Rolling Stone Retracts Rape Story But Refuses To Fire Anyone For The Story

220px-Rolling_Stone_February_1_2012_coverThe Rolling Stone magazine has retracted the University of Virginia rape story that we have previously discussed. While agreeing with a Columbia Journalism School review of major flaws in reporting and editing, the publication has refused to fire anyone. The writer, Sabrina Rubin Erdely, will continue to write for the publication despite quotations from an editor that she was repeatedly asked to confirm the story with key witnesses who were never interviewed. The review concluded that the failure “may have spread the idea that many women invent rape allegations.”

Published Jann Wenner has decided that no one will be fired for the notorious story. The alleged victim, Jackie, has reportedly refused to cooperate with either the police investigation or Columbia’s investigation. The police found no evidence to support the rape charge. Her lawyer told Columbia that it is “in her best interest to remain silent at this time.”

What is striking is disconnect between the findings and the ultimate response of the newspapers. In addition to the shocking failures of Erdely to interview key witnesses, Sean Woods, the primary editor, was found as lacking in not doing enough to press Erdely to “close the gaps in her reporting.” Likewise, Will Dana, the magazine’s top editor, “might have looked more deeply into the story drafts he read, spotted the reporting gaps and insisted that they be fixed. He did not.” Notably, Woods has insisted he did push: “I did repeatedly ask, ‘Can we reach these people? Can we?’ And I was told no.” Yet, Erdely will continue to write for the magazine?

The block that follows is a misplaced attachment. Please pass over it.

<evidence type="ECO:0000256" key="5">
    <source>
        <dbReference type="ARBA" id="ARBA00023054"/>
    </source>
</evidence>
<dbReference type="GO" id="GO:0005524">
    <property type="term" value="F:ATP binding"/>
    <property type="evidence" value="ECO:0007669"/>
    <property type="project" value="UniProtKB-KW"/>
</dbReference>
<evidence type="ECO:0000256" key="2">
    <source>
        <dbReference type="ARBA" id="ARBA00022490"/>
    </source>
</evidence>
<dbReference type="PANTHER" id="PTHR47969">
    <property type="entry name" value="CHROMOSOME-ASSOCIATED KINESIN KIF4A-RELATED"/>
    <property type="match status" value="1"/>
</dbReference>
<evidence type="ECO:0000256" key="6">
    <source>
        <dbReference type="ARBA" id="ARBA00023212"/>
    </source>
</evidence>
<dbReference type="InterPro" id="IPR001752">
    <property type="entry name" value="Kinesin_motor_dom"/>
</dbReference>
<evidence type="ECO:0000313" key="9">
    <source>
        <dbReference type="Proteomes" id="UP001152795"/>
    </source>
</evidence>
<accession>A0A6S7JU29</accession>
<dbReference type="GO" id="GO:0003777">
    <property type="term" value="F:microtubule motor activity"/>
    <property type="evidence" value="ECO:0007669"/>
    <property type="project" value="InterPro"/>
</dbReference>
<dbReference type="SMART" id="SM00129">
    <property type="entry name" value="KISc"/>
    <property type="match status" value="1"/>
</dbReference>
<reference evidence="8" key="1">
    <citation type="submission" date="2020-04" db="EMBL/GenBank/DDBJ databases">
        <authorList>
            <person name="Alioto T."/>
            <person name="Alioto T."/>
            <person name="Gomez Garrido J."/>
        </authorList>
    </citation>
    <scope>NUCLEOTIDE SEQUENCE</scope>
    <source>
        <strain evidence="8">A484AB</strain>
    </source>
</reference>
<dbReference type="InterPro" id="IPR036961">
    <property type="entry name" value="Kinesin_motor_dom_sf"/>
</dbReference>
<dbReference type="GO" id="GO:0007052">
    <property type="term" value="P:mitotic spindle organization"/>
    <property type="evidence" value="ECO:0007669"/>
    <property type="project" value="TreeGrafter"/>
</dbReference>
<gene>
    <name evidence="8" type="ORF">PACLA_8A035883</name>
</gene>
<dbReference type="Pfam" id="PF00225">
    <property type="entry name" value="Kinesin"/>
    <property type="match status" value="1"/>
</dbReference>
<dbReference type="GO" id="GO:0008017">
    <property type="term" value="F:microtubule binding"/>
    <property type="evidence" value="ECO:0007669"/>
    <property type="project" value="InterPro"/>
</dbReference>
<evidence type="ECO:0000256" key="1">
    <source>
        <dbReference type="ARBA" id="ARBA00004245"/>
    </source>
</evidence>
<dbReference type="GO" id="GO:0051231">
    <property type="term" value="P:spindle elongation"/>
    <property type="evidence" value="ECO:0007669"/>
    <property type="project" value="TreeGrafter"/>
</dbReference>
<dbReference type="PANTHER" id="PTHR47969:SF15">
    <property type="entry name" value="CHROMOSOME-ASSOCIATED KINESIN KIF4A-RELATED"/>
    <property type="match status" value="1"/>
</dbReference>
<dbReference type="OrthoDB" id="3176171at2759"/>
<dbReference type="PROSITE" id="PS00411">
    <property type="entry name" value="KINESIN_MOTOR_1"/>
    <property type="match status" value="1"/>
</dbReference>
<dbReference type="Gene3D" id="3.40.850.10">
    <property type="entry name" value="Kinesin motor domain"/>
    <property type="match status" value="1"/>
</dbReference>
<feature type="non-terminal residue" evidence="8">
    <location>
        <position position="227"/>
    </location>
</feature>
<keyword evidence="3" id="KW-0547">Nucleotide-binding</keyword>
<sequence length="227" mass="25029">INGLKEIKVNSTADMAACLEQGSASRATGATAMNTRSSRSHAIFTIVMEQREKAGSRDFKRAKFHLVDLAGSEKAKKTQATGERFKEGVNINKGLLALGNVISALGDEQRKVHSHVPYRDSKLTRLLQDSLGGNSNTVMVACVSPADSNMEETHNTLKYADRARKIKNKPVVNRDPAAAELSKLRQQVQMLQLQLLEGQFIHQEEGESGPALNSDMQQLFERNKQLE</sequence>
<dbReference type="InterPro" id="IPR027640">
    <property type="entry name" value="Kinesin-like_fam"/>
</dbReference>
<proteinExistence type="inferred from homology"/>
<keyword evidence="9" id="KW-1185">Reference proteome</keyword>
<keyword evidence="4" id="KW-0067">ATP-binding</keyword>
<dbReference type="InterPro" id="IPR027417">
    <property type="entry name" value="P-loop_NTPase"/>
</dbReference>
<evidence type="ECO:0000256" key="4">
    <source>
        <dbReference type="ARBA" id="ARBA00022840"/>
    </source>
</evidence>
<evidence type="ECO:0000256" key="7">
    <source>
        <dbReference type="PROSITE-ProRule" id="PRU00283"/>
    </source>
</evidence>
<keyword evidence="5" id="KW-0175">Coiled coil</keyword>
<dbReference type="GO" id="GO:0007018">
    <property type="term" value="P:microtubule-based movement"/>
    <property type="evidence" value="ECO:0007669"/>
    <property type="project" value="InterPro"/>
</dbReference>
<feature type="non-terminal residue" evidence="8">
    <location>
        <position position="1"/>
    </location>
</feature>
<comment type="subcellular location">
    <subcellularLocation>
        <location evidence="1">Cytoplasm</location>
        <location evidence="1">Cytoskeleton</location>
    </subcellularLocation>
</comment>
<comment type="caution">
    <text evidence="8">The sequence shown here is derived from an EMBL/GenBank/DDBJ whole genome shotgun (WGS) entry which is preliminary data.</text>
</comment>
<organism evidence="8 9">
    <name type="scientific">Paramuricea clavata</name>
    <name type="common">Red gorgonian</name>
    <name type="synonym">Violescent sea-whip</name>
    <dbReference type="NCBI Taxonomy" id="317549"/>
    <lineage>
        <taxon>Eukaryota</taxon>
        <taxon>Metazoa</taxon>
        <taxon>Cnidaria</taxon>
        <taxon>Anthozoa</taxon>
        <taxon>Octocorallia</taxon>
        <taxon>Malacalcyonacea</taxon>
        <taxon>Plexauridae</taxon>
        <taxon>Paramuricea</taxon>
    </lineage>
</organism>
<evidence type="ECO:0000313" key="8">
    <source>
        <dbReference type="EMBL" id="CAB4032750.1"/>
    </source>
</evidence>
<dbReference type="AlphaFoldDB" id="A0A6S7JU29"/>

There is a lawsuit against Rolling Stone Magazine that hopefully will impose a more concrete penalty for the negligence in this controversy.

Notably, Teresa Sullivan, the president of UVA, issued a statement Sunday evening that described the magazine’s story as “irresponsible,.” Yet, the university was equally quick to condemn those referenced in the story — a response that confirmed long-standing concerns of academics over the stripping of due process rights of those accused on college campuses of such misconduct. While both the university and the magazine raised the fear that this story has reinforced the view that some people fake rape claims (which is clearly a legitimate concern), there is relatively little discussion of the rights of those implicated in the story. That may be the focus of the resulting litigation.

As discussed by the Washington Post, the wholesale failures and bias shown in this publication was truly shocking. However, the response will only magnify that shock and reinforce the view that litigation is badly needed in this case as it was in the Duke case.

Source: CNN

73 thoughts on “Rolling Stone Retracts Rape Story But Refuses To Fire Anyone For The Story”

  1. bigfatmike, Is the plastic bag made with petroleum products? Such a dumb argument.

    1. ” Is the plastic bag made with petroleum products?”

      You bet. That is why some jurisdictions are outlawing or taxing them.

      The question is can we develop a replacement that is as convenient and effective – and lets be clear about – as cheap.